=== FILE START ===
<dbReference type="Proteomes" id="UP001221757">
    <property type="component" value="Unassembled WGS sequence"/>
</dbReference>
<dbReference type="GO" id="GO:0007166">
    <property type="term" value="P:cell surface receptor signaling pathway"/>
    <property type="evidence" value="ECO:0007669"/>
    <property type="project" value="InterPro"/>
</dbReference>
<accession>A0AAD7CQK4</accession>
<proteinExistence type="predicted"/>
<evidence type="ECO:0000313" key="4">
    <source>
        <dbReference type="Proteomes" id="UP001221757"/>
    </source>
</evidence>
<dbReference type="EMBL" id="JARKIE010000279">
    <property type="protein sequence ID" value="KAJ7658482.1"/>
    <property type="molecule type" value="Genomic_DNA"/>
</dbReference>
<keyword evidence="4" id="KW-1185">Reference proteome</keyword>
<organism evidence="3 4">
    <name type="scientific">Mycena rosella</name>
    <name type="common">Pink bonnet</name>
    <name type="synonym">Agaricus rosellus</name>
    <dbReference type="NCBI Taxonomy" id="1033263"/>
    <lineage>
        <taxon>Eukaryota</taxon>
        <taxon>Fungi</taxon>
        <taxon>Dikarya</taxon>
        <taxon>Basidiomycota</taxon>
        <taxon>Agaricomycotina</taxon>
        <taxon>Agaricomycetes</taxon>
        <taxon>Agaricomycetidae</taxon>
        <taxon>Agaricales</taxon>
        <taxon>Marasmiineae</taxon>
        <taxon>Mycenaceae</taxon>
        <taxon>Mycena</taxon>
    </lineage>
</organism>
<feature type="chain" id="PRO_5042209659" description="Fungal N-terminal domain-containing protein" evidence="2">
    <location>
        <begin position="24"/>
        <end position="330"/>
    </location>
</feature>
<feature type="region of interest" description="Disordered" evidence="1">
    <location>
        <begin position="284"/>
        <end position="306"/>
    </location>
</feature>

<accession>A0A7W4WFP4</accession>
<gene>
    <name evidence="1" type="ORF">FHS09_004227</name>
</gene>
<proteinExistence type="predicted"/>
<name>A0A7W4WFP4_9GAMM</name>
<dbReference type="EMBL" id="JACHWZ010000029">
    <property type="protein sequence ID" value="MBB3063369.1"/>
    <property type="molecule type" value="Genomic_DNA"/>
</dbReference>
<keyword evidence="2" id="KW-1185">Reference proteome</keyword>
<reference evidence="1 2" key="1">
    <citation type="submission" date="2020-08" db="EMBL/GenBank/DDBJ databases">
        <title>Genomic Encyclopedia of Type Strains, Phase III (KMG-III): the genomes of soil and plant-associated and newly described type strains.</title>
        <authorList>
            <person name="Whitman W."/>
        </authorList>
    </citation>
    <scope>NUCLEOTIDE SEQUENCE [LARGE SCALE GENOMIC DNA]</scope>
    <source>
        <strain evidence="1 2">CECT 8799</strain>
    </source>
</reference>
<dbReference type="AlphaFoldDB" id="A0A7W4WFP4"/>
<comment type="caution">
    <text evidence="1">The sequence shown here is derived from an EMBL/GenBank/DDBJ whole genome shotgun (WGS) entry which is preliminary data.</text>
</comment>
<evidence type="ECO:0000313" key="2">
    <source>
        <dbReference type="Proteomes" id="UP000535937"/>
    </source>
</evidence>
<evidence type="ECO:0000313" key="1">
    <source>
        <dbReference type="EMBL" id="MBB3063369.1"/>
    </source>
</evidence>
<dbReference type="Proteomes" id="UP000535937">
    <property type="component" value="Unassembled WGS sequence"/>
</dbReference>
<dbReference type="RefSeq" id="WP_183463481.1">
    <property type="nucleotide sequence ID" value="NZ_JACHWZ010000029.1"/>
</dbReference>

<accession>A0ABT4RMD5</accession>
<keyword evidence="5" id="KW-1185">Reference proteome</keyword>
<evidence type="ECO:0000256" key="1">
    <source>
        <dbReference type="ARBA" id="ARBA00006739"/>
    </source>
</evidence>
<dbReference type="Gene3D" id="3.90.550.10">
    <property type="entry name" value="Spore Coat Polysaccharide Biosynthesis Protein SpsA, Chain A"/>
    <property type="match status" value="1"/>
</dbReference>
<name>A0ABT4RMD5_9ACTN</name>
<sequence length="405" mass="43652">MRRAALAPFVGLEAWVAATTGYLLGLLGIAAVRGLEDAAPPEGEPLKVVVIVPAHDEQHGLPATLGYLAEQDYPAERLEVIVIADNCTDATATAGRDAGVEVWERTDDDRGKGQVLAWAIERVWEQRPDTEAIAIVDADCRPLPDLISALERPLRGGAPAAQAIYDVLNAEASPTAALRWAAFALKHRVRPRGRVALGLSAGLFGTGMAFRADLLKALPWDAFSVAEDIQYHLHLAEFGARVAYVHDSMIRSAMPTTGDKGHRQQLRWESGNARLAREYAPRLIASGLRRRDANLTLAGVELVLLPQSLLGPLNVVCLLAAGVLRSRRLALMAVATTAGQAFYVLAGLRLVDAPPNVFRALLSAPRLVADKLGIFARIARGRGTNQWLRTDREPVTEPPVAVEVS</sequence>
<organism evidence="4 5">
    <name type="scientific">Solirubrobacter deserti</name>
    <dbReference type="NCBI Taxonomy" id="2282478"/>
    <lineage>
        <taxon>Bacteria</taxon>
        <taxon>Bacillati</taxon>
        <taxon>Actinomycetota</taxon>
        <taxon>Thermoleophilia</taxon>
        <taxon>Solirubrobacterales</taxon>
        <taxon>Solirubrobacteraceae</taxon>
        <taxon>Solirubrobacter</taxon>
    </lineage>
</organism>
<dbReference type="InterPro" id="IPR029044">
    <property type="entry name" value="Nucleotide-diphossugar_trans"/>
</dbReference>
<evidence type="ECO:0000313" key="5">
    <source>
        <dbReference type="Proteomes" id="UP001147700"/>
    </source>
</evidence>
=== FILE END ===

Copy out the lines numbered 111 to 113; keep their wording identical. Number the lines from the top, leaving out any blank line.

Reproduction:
    <lineage>
        <taxon>Bacteria</taxon>
        <taxon>Bacillati</taxon>